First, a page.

Wednesday, August 8th, 2012
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How Do You Like Barack Obama Now? A Conversation

New York Times political reporter Jodi Kantor's The Obamas arrived in paperback yesterday, so we gathered some people to talk about Barack Obama: the man, the president, the person, the dog enthusiast, the man who kills people with drones.

78 Comments / Post A Comment

sharilyn (#4,599)

This was so thoughtful and informative, thank you.

I was watching the Olympics with friends in upstate NY last night when a Obama '12 campaign commercial came on. Suddenly we all started talking about how wonderful his voice is and the strength of his personal charisma. We're all liberals/journalists anyway but it always interests me how much even very educated, objective people tend to vote for the person "most likeable".

Leon (#6,596)

"Comments sections – should we have them or not?"
"Here is a comments section presented as an article!"

Leon (#6,596)

@Leon Saint-Jean – I mean, I obvs like comments sections, and love reading from all of these people, so I enjoyed it. I'm just commenting because I'm an asshole.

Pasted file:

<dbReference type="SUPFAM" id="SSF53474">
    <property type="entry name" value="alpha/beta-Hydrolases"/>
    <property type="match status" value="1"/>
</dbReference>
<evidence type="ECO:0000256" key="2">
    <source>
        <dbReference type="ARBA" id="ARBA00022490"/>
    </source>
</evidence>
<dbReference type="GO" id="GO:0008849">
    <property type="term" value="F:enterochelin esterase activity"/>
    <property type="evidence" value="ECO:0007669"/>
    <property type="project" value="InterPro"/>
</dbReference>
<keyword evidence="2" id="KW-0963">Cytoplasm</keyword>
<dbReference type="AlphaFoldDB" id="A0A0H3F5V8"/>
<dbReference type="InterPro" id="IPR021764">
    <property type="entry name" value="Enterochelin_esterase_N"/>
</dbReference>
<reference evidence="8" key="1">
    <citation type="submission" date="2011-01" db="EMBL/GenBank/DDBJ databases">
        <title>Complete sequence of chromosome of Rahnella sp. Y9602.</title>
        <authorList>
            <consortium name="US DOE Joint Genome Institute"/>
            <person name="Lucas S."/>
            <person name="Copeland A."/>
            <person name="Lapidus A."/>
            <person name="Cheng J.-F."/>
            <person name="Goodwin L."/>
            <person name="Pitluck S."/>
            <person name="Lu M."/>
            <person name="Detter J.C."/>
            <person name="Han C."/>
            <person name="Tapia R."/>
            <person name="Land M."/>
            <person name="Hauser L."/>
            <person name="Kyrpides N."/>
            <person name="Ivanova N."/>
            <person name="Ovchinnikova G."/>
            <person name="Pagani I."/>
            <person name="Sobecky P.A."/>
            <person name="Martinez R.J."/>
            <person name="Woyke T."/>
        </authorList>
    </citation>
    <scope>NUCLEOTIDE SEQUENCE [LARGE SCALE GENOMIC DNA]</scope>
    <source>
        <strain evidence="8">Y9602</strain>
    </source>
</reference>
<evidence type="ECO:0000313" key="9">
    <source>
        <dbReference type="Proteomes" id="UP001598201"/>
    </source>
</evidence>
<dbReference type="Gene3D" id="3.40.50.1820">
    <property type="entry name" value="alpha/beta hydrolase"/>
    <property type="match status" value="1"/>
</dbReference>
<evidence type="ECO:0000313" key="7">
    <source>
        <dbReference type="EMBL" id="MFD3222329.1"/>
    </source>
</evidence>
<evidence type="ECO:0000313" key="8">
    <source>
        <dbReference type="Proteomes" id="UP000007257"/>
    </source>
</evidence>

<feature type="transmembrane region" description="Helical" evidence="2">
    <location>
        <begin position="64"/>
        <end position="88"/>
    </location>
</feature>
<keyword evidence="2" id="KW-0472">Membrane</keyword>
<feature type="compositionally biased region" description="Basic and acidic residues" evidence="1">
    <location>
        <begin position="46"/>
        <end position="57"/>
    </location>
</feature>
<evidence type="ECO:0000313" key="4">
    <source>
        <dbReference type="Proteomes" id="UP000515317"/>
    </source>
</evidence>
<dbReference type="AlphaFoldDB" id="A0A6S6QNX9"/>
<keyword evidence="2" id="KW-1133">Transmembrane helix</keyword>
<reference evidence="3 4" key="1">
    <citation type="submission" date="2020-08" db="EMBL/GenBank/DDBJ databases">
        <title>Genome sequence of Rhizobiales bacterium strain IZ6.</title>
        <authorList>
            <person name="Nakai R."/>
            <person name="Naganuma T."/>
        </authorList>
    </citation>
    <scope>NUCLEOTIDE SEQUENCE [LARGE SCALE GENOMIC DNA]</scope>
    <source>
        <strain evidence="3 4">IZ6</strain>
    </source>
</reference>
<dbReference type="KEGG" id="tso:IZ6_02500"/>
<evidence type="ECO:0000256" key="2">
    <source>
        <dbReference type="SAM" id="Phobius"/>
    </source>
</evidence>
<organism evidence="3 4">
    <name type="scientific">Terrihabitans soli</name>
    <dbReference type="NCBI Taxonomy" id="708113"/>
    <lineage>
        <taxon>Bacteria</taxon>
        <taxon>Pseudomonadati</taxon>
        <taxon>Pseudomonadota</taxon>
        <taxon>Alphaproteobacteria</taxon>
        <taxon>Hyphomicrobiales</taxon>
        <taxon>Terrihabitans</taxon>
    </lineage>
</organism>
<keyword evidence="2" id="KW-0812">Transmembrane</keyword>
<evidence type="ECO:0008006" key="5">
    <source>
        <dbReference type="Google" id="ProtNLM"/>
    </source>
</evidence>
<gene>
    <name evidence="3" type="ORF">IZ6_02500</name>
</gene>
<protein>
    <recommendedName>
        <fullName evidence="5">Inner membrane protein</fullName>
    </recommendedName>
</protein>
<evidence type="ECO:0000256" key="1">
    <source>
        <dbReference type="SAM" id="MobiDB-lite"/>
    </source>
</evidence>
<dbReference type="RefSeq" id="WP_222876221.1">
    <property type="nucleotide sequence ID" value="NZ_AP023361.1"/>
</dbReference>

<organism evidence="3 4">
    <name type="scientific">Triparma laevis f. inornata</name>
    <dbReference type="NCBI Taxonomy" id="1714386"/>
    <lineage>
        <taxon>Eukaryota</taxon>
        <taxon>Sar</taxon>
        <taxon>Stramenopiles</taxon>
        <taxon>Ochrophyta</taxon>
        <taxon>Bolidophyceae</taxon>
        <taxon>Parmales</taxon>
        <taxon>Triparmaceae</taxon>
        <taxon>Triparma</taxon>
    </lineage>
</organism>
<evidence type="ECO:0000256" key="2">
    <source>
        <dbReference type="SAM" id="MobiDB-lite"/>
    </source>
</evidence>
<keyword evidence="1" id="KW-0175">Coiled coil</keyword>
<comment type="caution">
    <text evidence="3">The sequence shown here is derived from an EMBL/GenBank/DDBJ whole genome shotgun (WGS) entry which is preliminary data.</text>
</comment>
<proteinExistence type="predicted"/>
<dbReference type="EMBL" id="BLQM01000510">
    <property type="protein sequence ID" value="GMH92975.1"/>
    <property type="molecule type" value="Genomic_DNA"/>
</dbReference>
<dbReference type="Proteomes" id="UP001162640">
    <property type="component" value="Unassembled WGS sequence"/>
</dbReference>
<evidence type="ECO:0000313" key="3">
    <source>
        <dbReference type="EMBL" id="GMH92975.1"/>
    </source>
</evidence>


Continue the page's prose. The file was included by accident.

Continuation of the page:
@Leon Saint-Jean : I'm going to start posting entire thinkpieces in my comments, thus hastening the site's transformation into BIZARRO AWL.

dj pomegranate (#201,598)

"Michelle is so far and away the best that she makes Jackie Kennedy look like a Lucille Bluth action figure." Truth.

Annie K. (#3,563)

I still like him, and I'll vote for him because he's likeable. Not meaning that I'd rather have him over for dinner than Mitt (which, jeez), but that as the conversers above said, he's such an interesting combination of pragmatic and idealistic, of an inside politician and an outside watcher, that I like him. And as other conversers said, how to judge his presidency when we don't understand what he's up against? The only way I can think of is, I have a sense of who he is and I like him.

metoometoo (#230)